From Wilmington NC I cycled South mostly in the vicinity of the Atlantic coast. In this area there is a vast system of rivers, estuaries, and so forth, collectively known as the Inland Waterway. Many boats cruise up and down the SE coast on this passage, so road bridges are either draw-bridges, or very high bridges to let through the sail-boats and larger ships.
Once again, as usual, I spent the nights in some unusual places. When the weather was good it was easy to camp in the woods or such places. When there was a threat of rain I sought shelter, once in a nice wooden shed at a lot which sells sheds (with written permission), and once on a Sunday at a Baptist church gazebo (where the pastor brought me a gift of toothbrush and toothpaste).
There are some pretty cities along this coast, such as the river port in South Carolina, Charleston. The town is a nice small city, with an intersting historical downtown area. The biggest thing in the city is the bridge across the river. I could look across from the bridge to the port, where there were some cargo ships and even a cruise ship. What interested me more was the US naval aircraft carrier on the Northern banks of the river, and like a true spy I took a pic or 2 from a distance (only later did I notice that there is also a large submarine in the picture).
Somewhere close to the state line between North- and South Carolina I met Eric from Charleston, cycling South from New York. He was going all the way to Charleston that day, and suggested that he would have accommodation there for me the following night (although he did not have his own place anymore, he would be staying with a friend for the next week or 2 before carrying on South). Well, the friend had apparently been drunk when he agreed that I could sleep over on the empty floor where Eric also stayed, and he decided that I should be gone early the following morning (and for good measure he kicked his friend, Eric, out as well). I'd gone hungry that night, as I was hardly going to start cooking food under those circumstances (I tried eating raw pasta, but I don't recommend it).
At a non-descript little roadside place called Point South, just North of the Georgia border, I met Coleman. I had been pushing on till late in the day because I needed to get wi-fi, and there was a McDonalds at this place. There, at McDonalds, I found Coleman, wondering where he would spend the night. He is from San Francisco, and had cycled a route close to the one I had taken (only faster). His cycle trip would soon end in Florida, where he was headed. We had a good chat, camped together under the canopy of a derelict gas station, and the next morning he bought me a good breakfast at the Waffle House (another one of the roadside fast food chain outlets).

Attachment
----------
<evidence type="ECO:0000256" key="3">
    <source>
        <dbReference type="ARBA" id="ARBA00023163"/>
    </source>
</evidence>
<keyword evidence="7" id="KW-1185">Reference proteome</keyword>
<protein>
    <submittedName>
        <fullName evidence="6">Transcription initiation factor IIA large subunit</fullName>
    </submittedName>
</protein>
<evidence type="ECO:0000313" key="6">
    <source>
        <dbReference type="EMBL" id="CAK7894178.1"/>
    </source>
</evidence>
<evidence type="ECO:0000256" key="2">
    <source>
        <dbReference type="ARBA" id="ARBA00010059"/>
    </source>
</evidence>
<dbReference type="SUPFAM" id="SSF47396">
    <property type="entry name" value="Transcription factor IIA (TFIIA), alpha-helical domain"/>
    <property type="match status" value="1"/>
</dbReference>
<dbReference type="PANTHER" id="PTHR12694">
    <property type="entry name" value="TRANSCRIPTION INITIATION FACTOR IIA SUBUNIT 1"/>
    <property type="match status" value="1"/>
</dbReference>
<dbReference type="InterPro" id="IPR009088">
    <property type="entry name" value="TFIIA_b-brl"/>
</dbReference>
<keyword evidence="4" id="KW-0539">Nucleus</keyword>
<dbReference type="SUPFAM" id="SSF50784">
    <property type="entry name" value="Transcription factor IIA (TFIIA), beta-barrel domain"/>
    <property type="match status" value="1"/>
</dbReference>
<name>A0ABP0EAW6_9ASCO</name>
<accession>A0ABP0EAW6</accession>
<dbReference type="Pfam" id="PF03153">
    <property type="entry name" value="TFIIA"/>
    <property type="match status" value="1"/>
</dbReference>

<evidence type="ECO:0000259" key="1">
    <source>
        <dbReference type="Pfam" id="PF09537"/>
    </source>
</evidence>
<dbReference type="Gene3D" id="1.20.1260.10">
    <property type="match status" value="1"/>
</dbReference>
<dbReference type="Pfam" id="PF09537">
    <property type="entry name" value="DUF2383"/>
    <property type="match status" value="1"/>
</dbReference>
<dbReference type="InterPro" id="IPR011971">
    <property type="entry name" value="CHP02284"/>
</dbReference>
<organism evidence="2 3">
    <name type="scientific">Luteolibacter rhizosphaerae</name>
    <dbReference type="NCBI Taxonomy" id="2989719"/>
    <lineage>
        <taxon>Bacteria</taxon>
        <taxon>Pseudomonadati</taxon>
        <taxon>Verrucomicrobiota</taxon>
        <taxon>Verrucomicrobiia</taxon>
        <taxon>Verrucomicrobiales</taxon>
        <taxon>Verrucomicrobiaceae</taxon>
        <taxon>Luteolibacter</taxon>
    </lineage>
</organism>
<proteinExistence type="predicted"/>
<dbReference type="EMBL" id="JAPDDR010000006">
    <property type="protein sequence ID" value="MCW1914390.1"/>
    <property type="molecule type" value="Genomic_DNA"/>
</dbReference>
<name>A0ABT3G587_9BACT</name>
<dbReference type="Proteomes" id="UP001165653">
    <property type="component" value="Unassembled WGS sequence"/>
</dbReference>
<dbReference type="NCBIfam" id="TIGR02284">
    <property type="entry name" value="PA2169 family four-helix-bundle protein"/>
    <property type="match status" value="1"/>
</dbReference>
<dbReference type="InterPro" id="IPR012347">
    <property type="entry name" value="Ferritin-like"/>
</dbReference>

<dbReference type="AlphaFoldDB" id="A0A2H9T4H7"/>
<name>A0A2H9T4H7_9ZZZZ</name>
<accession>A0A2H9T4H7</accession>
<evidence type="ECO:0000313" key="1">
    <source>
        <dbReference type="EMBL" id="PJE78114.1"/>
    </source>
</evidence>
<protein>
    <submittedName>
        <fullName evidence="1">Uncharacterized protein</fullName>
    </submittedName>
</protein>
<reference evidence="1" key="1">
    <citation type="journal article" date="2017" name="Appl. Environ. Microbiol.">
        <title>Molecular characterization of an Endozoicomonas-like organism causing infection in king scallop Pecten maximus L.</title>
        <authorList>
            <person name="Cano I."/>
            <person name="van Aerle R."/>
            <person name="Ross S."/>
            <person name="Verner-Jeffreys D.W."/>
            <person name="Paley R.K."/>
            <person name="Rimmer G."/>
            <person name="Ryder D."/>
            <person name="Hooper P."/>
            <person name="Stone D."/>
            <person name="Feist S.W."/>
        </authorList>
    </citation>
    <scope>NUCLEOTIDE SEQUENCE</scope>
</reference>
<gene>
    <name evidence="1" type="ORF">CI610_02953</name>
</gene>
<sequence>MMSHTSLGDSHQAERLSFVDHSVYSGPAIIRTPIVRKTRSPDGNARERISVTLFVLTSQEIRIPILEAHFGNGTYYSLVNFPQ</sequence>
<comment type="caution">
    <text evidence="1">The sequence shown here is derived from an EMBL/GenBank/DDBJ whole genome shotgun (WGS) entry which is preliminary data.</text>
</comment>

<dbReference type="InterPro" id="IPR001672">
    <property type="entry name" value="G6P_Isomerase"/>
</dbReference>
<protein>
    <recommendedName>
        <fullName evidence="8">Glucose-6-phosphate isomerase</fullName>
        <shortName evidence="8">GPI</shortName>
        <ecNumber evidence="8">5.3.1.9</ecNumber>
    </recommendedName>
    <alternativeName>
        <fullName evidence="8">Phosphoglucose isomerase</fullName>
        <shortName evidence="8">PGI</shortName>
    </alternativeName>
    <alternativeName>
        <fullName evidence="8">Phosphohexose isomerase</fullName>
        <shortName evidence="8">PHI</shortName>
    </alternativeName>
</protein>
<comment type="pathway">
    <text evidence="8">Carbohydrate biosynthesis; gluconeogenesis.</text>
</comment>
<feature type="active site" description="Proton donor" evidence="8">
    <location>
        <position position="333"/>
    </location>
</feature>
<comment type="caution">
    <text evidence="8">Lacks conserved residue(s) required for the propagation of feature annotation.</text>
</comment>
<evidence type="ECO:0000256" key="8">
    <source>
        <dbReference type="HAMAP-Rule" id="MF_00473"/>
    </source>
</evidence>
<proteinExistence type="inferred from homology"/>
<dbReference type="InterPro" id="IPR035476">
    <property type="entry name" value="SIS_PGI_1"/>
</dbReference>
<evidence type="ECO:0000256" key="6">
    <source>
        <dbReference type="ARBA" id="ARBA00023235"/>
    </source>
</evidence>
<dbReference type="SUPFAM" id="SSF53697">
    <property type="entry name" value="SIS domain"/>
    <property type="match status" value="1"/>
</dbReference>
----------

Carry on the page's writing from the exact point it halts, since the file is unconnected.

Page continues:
Spending the night a short distance away from us was Pete from Charleston, on a tandem with his beloved hound. I met him again later that day on his way back to Charleston (day 3 on the bike), admitting that he was going home to re-group, as he may have bitten of more than he could chew.
I crossed the big bridge over another river harbour into Georgia state, at the city of Savannah. This is another picturesque historic city, with lots of tourists and street car tours, etc.
Further South in Georgia were more bridges and harbours, with a large number of car-carrying ships (imports or exports?).
There are plenty of interesting and eccentric people in the towns of the US South. One of them is an old man called Windy (his last name is Briese), who has turned his gas station into an antique shop over the years. He has an eye-catching sign outside, and I went in for a chat and got to sign his visitors book (where there were a number of other South Africans listed as well).
The bridge on my route across the river to Florida was closed for repairs, and I faced at least a day of detouring to get around that. However, a local retired schoolteacher, James Thomason, pulled me over and offered to give me a lift across the Interstate bridge (stopping along the way so I could get a Florida road map at their visitor centre). Daily distances cycled since my last update have been:- Myrtle Beach 100 km; Georgetown (South Carolina) 83 km; Charleston 104 km; Point South 116 km; Hardeeville (Georgia) 46 km; Midway 86 km; Darien 53 km; and Waverley 48 km. The total distance cycled so far on this trip is 119 503 km.

Sunday, 3 November 2013


So, from Richmond Virginia I hit the busy Highway 1 South, on the road again after a pleasant but brief respite.
I cycled through some traffic on route 1 South of Richmond, and then through a rather dilapidated (and hillbilly'ish) Petersburg, before getting to open space again. The road was fine from there across into North Carolina state, the 21st state in the USA through which I've cycled in the past few months.